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“I examined the mother, only to find out that she had carried her dead fetus for weeks”, said Alia Ayar, a UNFPA midwife providing obstetric emergency care in times of humanitarian crises around Afghanistan. “She suffered severe pains and fever and couldn’t do the chores around the house, until the family (finally) decided to allow her to see a health service provider.”

Afghanistan has one of the highest maternal and neonatal mortality rates in the region: 1291 maternal deaths per 100,000 live births (AfDHS 2015).

“The beautiful and rugged mountains of Afghanistan provide a big challenge for access to health facilities, especially for pregnant women seeking antenatal and delivery services”, said Dr. Bannet Ndyanabangi, UNFPA representative in Afghanistan. “This, combined with other social, cultural and economic factors contribute to increased maternal deaths and ill-health among women of reproductive age.” 

Approximately 4.5 million Afghans have limited or no access to basic health care services, UNOCHA HNR 2017

The causes of maternal deaths are many; from limited access to quality  health services, to low knowledge about reproductive health, early/child marriage, multiple and consecutive pregnancies, shortages of female health care providers and many other cultural barriers hindering  women’s  access to health services. Furthermore, the recent wave of returnees and the large number of IDPs is posing a further challenge on already over stretched health care facilities and health care professionals in the country.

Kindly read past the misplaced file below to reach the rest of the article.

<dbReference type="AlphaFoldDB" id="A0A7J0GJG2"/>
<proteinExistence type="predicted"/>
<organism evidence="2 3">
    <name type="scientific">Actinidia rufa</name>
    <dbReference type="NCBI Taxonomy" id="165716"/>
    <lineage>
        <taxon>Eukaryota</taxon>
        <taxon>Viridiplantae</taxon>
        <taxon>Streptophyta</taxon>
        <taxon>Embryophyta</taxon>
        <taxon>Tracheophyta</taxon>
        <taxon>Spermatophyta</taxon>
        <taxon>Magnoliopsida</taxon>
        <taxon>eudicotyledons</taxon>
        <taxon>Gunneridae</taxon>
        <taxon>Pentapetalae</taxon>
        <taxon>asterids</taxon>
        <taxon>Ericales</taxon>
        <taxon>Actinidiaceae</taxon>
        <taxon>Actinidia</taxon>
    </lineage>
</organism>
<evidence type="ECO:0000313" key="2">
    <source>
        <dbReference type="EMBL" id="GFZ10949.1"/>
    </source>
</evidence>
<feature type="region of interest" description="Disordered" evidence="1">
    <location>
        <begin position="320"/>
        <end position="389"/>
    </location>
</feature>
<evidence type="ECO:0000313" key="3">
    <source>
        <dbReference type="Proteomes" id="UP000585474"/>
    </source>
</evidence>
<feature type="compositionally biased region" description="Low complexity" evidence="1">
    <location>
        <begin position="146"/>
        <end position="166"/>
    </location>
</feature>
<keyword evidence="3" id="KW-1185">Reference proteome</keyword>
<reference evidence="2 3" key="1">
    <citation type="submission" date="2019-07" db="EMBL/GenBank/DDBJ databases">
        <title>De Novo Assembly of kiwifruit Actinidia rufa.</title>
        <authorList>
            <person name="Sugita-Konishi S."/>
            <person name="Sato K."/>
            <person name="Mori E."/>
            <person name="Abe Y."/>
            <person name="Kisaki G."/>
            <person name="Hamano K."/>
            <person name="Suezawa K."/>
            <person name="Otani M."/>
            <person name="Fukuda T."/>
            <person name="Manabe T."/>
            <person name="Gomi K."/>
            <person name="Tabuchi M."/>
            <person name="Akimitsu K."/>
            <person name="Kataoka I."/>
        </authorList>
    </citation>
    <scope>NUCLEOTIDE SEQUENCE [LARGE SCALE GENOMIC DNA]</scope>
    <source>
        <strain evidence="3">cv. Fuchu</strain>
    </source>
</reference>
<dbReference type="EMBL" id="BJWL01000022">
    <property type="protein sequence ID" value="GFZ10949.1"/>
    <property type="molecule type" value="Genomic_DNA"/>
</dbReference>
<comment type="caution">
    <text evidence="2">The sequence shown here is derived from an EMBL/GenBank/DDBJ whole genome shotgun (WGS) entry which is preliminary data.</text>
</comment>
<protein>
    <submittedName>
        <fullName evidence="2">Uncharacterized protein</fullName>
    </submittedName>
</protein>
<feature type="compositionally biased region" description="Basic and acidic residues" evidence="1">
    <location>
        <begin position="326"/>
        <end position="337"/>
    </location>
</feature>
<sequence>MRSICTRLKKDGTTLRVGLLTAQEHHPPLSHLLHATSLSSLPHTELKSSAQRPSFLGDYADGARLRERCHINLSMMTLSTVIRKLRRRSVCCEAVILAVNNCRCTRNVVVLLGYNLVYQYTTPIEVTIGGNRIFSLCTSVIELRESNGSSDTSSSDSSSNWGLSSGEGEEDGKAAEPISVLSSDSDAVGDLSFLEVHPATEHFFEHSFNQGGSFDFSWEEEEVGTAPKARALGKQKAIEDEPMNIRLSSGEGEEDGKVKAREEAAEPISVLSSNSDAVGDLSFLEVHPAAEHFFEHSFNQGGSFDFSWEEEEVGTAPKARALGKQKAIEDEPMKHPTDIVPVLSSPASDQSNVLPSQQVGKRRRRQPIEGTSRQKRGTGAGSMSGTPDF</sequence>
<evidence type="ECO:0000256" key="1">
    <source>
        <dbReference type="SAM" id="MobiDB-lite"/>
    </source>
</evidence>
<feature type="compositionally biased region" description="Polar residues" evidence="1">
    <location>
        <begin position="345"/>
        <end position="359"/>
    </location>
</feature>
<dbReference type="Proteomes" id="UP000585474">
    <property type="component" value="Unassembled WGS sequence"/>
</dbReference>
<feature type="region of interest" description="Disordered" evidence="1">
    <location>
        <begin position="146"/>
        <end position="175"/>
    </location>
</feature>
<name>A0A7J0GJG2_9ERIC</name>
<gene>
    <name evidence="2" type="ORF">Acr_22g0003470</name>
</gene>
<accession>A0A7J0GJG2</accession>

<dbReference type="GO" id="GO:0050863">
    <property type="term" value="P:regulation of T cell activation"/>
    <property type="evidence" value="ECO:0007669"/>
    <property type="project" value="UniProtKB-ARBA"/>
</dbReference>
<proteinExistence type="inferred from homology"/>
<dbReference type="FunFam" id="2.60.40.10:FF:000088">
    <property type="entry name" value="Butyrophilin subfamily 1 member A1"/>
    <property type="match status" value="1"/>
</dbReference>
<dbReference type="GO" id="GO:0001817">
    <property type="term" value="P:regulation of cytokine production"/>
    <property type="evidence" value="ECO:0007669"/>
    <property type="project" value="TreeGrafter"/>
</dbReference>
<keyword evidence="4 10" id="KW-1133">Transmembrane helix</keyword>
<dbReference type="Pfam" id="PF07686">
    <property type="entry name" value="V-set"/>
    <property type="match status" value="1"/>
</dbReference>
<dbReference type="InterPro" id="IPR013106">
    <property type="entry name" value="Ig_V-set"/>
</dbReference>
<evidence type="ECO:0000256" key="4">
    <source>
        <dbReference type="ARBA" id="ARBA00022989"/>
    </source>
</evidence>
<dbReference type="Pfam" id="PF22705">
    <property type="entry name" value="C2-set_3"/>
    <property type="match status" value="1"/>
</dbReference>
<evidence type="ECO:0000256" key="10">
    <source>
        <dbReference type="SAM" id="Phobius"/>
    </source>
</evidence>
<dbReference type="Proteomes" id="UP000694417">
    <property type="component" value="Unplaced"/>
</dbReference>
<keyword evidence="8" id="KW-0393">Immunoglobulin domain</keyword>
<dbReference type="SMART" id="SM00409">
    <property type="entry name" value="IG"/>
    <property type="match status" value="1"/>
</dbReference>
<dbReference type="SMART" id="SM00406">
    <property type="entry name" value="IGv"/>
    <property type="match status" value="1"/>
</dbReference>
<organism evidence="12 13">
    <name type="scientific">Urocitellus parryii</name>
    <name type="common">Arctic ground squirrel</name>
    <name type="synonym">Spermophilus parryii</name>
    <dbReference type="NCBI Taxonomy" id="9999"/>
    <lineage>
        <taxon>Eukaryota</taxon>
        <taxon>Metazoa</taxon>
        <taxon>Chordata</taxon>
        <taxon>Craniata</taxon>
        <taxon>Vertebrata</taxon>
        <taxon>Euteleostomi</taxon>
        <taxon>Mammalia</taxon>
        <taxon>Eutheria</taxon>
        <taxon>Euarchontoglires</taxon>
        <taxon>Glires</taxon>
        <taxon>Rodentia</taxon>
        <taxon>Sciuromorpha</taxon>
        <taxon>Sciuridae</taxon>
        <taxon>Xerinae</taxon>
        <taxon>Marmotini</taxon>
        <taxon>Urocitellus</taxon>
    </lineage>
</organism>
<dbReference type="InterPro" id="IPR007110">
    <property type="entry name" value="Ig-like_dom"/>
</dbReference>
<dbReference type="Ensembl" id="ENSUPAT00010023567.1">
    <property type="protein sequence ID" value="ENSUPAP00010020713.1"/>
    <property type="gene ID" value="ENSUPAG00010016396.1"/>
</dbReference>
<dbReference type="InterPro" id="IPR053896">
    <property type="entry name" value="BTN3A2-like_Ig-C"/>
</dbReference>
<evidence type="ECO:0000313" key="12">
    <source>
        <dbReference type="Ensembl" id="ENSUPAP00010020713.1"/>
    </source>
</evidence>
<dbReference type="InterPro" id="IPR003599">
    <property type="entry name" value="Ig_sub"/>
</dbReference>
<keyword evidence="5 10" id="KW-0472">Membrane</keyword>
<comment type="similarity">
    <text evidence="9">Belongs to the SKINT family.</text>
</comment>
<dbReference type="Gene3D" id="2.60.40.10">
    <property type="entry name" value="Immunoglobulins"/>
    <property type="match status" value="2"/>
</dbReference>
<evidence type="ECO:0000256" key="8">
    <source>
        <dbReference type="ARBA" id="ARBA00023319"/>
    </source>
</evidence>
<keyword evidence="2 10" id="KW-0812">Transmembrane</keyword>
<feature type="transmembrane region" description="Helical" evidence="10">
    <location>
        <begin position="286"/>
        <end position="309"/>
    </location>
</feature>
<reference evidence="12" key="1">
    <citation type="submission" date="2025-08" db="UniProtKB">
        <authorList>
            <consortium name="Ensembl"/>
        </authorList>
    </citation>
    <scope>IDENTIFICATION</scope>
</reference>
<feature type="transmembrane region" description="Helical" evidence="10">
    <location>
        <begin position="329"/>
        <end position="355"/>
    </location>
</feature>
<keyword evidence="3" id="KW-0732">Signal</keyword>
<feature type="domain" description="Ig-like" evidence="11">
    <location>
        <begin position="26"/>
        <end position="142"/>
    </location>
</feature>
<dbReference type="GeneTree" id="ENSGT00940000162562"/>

“When there is a humanitarian situation UNFPA deploys Alia and many other midwives that UNFPA hires to provide emergency obstetric health care”, said Abdul Qader Raza UNFPA Humanitarian Response Officer.

Alia is member of a team, jointly funded by UNFPA and other organisations, with three other health service providers including a nurse, a doctor and a pharmacist who provide basic health care services during humanitarian emergencies.

Anisa is another midwife who has been providing basic reproductive health services for the past seven months to IDPs who escaped conflict from Kunduz located in Baharak district of Takhar.

While the majority of families displaced from Kunduz in Takhar have returned and the numbers decrease every day, Anisa says she still sees at least four pregnant mothers on a daily basis and refers complicated cases to the Baharak district clinic using the only vehicle that her mobile team has.

According to UNOCHA report, Humanitarian Needs Overview 2017, there are approximately 4.5 million Afghans living with limited or no access to basic healthcare services. In addition, estimates show that a further one million returnees and IDPs projected to have been on the move in Afghanistan in 2016 adding to the number of people in need of humanitarian assistance including health care.